Serial.println("Motor test!");

  motor.setSpeed(200);     // set the speed to 200/255

}

void loop() {

  Serial.print("tick");

  motor.run(FORWARD);      // turn it on going forward

  delay(3000); // 3 second run time

  Serial.print("tock");

  motor.run(BACKWARD);     // the other way

  delay(3000);

  Serial.print("tack");

  motor.run(RELEASE);      // stopped

  delay(3000);

}

Every motor works as intended now! Time to close this chassi back up and tidy up the wires - still thinking I will use this small enclosure space for later.

The ball and socket joints are kind of tricky to get back into place unless you have an extra pair of hands. Mind the motor wires entering from the bottom! You don't want to crunch/cut them when screwing the enclosure back.

Next I used a hand drill to make a pilot hole in the top of the chassis so I could pull the wires, then simply widened the hole appropriately with a knife. Before I pulled the wires through, I separated and taped them in the appropriate pairing (didn't tape the battery wires so I knew which red/black pair was which, because there's 3 after all). Then I pulled the wires through for the Microcontroller to sit atop this chassis until I get an enclosure designed and built.

http://i1277.photobucket.com/albums/y485/BeepBoopBuzz/IMG_5836_zps9d41c1cc.jpg

http://i1277.photobucket.com/albums/y485/BeepBoopBuzz/IMG_5836_zps9d41c1cc.jpg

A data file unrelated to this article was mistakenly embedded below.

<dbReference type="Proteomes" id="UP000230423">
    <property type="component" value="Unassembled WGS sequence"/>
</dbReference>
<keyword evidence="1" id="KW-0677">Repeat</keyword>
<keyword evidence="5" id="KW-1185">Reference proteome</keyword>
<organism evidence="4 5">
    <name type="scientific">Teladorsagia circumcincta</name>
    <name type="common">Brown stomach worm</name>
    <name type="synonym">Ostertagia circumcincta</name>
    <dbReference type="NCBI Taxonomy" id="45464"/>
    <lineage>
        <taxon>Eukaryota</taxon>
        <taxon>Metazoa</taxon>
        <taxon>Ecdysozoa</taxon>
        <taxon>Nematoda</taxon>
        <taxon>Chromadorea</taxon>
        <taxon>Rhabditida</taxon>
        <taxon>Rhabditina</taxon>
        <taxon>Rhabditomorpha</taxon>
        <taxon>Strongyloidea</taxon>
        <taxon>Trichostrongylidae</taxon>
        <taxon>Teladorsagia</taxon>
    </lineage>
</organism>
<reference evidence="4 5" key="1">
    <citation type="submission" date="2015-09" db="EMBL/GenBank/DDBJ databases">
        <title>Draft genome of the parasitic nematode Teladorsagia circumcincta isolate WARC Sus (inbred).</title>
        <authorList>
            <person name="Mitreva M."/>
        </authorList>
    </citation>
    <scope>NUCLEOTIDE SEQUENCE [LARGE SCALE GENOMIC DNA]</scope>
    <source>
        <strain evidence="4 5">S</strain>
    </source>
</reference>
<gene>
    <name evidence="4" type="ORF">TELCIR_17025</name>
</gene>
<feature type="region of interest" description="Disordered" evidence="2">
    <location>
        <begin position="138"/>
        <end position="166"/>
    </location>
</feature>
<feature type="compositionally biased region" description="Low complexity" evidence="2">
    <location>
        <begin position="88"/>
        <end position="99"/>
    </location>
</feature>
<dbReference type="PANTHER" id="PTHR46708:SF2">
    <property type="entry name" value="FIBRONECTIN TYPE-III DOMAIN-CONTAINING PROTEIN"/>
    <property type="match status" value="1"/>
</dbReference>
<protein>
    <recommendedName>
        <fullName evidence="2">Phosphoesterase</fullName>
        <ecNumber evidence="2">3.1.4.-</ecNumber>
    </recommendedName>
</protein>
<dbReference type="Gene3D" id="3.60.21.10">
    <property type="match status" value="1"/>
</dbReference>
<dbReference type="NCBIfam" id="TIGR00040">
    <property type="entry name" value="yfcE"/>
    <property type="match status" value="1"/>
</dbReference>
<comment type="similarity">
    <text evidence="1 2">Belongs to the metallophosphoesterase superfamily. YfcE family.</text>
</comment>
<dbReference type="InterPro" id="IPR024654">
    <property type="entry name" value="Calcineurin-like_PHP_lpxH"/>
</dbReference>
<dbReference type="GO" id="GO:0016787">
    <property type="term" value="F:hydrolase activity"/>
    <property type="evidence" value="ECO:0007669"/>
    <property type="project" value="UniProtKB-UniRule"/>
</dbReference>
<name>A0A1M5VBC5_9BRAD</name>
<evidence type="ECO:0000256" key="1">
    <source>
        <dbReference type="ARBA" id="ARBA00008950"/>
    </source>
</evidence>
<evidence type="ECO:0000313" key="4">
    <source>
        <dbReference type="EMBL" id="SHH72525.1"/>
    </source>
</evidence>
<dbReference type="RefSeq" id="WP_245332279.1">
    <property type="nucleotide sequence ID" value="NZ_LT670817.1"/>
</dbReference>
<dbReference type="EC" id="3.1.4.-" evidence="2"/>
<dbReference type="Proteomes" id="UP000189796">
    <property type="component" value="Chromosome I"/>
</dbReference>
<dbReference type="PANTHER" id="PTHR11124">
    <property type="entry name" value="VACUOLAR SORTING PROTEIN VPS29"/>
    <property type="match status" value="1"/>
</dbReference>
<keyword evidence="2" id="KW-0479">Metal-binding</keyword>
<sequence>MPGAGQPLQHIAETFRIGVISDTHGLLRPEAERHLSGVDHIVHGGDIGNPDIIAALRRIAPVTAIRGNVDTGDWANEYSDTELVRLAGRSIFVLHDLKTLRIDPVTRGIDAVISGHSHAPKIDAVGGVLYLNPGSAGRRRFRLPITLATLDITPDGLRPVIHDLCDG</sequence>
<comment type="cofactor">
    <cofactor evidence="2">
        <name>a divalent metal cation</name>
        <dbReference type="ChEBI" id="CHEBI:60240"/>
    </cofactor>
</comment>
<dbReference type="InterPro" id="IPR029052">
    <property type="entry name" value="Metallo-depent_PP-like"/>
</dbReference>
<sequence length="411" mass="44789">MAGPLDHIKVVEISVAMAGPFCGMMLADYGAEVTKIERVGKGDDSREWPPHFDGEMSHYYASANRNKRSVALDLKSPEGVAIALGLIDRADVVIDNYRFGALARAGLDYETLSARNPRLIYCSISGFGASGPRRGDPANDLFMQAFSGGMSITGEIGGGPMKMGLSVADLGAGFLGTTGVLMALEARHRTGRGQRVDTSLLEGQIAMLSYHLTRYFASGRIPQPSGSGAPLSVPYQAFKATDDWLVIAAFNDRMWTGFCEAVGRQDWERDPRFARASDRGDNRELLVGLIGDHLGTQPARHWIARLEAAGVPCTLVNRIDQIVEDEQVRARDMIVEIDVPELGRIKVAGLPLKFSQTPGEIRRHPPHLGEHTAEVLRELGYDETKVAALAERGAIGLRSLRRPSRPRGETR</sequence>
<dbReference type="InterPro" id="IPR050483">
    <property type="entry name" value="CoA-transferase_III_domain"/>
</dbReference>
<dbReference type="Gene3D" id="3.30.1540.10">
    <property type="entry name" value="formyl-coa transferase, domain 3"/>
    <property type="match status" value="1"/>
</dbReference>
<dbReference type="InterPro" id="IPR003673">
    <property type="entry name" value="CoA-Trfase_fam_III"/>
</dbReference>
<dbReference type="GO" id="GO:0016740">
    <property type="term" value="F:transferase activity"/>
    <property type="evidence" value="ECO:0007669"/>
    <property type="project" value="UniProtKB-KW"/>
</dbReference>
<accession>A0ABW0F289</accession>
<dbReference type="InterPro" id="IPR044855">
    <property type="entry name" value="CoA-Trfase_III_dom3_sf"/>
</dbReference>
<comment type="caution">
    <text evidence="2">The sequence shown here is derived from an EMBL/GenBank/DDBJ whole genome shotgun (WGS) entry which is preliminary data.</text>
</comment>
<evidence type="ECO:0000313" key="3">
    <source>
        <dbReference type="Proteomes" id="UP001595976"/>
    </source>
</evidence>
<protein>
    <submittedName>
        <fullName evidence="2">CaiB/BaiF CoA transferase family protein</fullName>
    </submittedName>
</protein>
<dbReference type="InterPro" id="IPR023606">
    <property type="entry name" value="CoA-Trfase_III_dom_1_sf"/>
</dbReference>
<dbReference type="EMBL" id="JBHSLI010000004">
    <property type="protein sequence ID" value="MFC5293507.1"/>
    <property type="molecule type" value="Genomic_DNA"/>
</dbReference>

Now for the part that wasn't documented clearly in the tutorials: how to run separate power to both the Arduino and Motor Shield. Sure, the tutorials mention a jumper, but don't get very specific for a newbie and I like pictures... can't you tell? I hooked up the Motor Shield's power terminal to the stock battery and the Arduino to my computer, but clearly the stock battery power wasn't being used, as the motors didn't have enough power to turn.

After much googling, it turns out that you need to remove the jumper cap pictured below to utilize separate power sources, otherwise even if both power sources are hooked up, it only draws from the Arduino's power source... or if there is no Arduino power source connected, the Arduino runs off of the Motor Shield power source. But, I wanted separate power for each. Remove that little blue cap I'm pinching in the photo below. After it's gone, two male pins will be accessible. For this project, I don't utilize them any further.

http://i1277.photobucket.com/albums/y485/BeepBoopBuzz/IMG_5832_zps8f08052b.jpg

http://i1277.photobucket.com/albums/y485/BeepBoopBuzz/IMG_5832_zps8f08052b.jpg

Now that everything is powered up, it was time to run a motor party sketch to see everything working in conjunction... and everything worked perfectly!